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Watt (1953) - Samuel Beckett

Related: 1900s literature - 1953 - Samuel Beckett - English literature - grotesque literature

Watt (1953) - Samuel Beckett [Amazon.com] [FR] [DE] [UK]


In Samuel Beckett's novel Watt there is a description of a remarkable family called Lynch, which reads in part as follows:

There was Tom Lynch, widower, aged eighty-five years, confined to his bed with constant undiagnosed pains in the caecum, and his three surviving boys Joe, aged sixty-five years, a rheumatic cripple, and Jim, aged sixty-four years, a hunchbacked inebriate, and Bill, widower, aged sixty-three years, greatly hampered in his movements by the loss of both legs as the result of a slip, followed by a fall, and his only surviving daughter May Sharpe, widow, aged sixty-two years, in full possession of all her faculties with the exception of that of vision. Then there was Joe's wife née Doyly-Byrne, aged sixty-five years, a sufferer from Parkinson's palsy but otherwise very fit and well, and Jim's wife Kate née Sharpe aged sixty-four years, covered all over with running sores of an unidentified nature but otherwise fit and well. Then there was Joe's boy Tom aged forty-one years, unfortunately subject alternately to fits of exaltation, which rendered him incapable of the least exertion, and of depression, during which he could stir neither hand nor foot, and Bill's boy Sam, aged forty years, paralysed by a merciful providence from no higher than the knees down and from no lower than the waist up, and May's spinster daughter Ann, aged thirty-nine years, greatly reduced in health and spirits by a painful congenital disorder of an unmentionable kind, and Jim's lad Jack aged thirty-eight years, who was weak in the head, and the boon twins Art and Con aged thirty-seven years, who measured in height when in their stockinged feet three feet and four inches and who weighed in weight when stripped to the buff seventy-one pounds all bone and sinew and between whom the resemblance was so marked in every way that even those (and they were many) who knew and loved them most would call Art Con when they meant Art, and Con Art when they meant Con, as least as often as, if not more often than, they called Art Art when they meant Art, and Con Con when they meant Con. And then there was young Tom's wife Magnee Sharpe aged forty-one years, greatly handicapped in her house and outdoor activity by sub-epileptic seizures of monthly incidence, during which she rolled foaming on the floor or on the yard, or on the vegetable patch, or on the river's brim, and seldom failed to damage herself in one way or another, so that she was obliged to go to bed, and remain there, every month, until she was better, and Sam's wife Liz nee Sharpe, aged thirty-eight years, fortunate in being more dead than alive as a result of having in the course of twenty years given Sam nineteen children, of whom four survived, and again expecting, and poor Jack who it will be remembered was weak in the head his wife Lil née Sharpe aged thirty-eight years, who was weak in the chest. (Grove Press edition, New York, 1959, pp. 101-2)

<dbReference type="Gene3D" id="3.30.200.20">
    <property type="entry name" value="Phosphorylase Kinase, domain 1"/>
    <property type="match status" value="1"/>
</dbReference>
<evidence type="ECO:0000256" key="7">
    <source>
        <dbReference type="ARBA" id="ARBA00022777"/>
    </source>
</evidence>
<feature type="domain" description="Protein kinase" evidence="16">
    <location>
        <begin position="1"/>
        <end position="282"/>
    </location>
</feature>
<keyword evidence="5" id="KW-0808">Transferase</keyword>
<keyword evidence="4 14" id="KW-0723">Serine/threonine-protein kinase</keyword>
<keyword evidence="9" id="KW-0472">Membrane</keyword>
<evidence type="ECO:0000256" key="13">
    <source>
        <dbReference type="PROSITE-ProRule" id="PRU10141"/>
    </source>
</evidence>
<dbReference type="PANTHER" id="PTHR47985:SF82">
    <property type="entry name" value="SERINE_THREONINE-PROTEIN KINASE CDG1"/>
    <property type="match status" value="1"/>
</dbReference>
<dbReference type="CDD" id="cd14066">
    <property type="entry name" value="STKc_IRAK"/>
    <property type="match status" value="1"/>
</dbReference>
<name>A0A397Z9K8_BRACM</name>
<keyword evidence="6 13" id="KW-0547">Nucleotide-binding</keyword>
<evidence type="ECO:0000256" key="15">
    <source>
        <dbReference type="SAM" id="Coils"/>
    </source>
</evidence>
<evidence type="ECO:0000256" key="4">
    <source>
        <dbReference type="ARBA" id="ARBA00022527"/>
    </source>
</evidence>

We may well ask ourselves what our response to this passage is, or ought to be. The question is likely to arise because chances are that the reader's reaction will be somewhat confused, or at least divided. He will presumably respond to the tragic, disgusting or deformed nature of the unfortunate Lynches with a certain amount of horror, pity—perhaps even nausea. On the other hand the undoubtedly comic aspect of the description will rather induce him to respond with amusement or mirth. Indeed, it may be difficult to resolve this conflict in response. Re-reading may serve only to reinforce what is essentially a clash between incompatible reactions—laughter on the one hand and horror or disgust on the other. --Philip Thomson via http://mtsu32.mtsu.edu:11072/Grotesque/Major_Artists_Theorists/theorists/thomson/thomson1.html [Jun 2005]

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